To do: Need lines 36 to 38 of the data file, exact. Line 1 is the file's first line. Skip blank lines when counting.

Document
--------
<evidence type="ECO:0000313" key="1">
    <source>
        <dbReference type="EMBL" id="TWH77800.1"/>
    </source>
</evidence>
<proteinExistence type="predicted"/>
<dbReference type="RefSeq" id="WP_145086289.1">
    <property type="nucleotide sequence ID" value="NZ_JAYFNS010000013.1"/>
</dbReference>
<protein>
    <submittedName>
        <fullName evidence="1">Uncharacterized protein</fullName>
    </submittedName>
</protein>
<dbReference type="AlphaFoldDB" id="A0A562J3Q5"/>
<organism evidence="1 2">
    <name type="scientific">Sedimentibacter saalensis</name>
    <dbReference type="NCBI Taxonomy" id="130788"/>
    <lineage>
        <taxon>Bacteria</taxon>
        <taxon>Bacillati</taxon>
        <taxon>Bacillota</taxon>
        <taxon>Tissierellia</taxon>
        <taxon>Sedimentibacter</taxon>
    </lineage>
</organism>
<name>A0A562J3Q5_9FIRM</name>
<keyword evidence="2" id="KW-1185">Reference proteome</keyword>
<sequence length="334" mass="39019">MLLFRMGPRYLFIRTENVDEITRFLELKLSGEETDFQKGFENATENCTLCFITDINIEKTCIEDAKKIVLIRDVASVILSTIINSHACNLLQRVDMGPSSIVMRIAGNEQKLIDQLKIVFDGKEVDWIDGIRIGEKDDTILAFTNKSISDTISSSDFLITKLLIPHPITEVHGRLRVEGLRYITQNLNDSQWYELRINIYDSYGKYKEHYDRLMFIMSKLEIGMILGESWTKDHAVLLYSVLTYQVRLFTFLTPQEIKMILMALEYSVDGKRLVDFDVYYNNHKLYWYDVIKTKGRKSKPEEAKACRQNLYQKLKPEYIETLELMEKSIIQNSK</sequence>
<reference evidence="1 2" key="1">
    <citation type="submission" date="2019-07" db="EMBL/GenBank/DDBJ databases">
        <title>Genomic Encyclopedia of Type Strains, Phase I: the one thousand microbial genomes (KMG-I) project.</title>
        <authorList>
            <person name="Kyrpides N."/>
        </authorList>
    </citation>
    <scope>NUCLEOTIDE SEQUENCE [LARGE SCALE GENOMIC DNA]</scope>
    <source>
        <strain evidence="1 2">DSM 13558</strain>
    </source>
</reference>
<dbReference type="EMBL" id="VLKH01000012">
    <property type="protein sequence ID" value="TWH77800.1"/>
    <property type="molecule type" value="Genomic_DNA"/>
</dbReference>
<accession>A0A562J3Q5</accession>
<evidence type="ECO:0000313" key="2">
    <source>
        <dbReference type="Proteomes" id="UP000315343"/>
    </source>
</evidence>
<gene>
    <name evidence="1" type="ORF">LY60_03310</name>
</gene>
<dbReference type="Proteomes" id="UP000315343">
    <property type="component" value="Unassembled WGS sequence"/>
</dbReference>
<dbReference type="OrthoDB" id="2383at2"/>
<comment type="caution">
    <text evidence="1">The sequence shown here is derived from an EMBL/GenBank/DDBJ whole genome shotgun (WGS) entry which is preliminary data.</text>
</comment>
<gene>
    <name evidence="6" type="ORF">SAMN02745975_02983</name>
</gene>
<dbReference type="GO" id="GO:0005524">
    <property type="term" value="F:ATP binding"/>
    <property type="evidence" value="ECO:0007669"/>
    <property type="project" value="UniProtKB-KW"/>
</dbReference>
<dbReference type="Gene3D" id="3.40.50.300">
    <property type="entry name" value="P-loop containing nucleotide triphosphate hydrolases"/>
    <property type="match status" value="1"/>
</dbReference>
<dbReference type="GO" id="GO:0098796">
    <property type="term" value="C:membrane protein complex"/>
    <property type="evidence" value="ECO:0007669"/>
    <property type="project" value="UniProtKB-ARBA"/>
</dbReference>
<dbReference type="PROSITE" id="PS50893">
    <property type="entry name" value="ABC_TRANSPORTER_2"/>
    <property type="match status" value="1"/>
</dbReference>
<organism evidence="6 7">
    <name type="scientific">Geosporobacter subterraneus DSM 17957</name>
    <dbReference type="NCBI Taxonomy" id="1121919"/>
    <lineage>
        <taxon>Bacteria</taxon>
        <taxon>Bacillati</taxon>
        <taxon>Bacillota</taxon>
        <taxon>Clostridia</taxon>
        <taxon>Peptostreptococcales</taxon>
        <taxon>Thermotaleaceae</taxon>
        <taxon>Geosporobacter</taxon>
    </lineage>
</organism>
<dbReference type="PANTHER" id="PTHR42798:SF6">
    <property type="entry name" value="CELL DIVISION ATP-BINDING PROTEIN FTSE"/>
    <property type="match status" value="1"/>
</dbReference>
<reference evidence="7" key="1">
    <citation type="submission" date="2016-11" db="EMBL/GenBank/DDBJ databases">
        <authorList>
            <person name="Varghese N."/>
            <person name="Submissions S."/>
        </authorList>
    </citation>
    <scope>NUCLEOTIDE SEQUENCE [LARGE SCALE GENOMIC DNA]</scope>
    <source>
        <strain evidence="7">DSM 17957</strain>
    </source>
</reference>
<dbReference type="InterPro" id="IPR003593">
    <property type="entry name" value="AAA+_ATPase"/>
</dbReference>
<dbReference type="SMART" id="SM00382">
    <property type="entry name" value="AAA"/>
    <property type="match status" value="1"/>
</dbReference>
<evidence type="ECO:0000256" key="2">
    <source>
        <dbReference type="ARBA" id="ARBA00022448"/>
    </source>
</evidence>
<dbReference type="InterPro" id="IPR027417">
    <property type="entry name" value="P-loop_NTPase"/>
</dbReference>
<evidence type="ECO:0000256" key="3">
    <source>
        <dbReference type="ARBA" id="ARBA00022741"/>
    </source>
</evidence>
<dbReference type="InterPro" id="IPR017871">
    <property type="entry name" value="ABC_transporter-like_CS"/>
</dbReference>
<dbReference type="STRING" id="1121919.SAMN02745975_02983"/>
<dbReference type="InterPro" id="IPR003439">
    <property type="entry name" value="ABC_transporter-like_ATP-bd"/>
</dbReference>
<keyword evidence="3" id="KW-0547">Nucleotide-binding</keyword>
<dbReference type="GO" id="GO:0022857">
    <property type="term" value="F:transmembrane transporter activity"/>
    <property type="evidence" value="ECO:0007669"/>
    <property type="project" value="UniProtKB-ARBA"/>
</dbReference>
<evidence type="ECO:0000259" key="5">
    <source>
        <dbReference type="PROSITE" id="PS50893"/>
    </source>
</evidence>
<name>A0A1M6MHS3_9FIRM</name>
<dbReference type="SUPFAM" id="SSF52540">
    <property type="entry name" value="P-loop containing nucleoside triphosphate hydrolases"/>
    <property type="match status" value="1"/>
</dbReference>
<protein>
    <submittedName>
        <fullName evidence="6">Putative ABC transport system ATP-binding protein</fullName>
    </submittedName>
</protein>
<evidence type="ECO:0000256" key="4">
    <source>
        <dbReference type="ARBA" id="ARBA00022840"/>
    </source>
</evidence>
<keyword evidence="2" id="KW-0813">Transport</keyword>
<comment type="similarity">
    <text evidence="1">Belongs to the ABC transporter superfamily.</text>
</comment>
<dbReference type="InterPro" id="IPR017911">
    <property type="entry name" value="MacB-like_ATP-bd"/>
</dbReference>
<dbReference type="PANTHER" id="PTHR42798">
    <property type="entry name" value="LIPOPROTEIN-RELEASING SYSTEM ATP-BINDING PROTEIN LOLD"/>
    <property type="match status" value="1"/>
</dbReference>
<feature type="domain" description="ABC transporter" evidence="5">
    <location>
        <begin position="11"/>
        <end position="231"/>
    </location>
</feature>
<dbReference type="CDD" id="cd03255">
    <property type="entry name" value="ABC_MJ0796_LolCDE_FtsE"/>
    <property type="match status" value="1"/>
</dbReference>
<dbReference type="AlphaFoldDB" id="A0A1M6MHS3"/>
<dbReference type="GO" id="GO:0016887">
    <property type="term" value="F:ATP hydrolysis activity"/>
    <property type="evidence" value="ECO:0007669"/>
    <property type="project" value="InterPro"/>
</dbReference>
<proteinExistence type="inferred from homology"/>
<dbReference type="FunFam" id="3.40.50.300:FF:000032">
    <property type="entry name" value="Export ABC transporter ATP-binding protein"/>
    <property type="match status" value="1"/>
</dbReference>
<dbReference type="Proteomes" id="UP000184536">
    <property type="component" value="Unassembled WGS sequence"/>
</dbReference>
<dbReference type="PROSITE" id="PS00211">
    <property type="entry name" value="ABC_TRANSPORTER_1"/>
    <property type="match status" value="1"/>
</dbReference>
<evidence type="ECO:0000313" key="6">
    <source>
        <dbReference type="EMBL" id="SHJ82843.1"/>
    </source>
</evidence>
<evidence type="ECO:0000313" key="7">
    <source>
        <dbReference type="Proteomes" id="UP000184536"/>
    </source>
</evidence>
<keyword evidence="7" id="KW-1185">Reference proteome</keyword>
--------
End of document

    </citation>
    <scope>NUCLEOTIDE SEQUENCE [LARGE SCALE GENOMIC DNA]</scope>
    <source>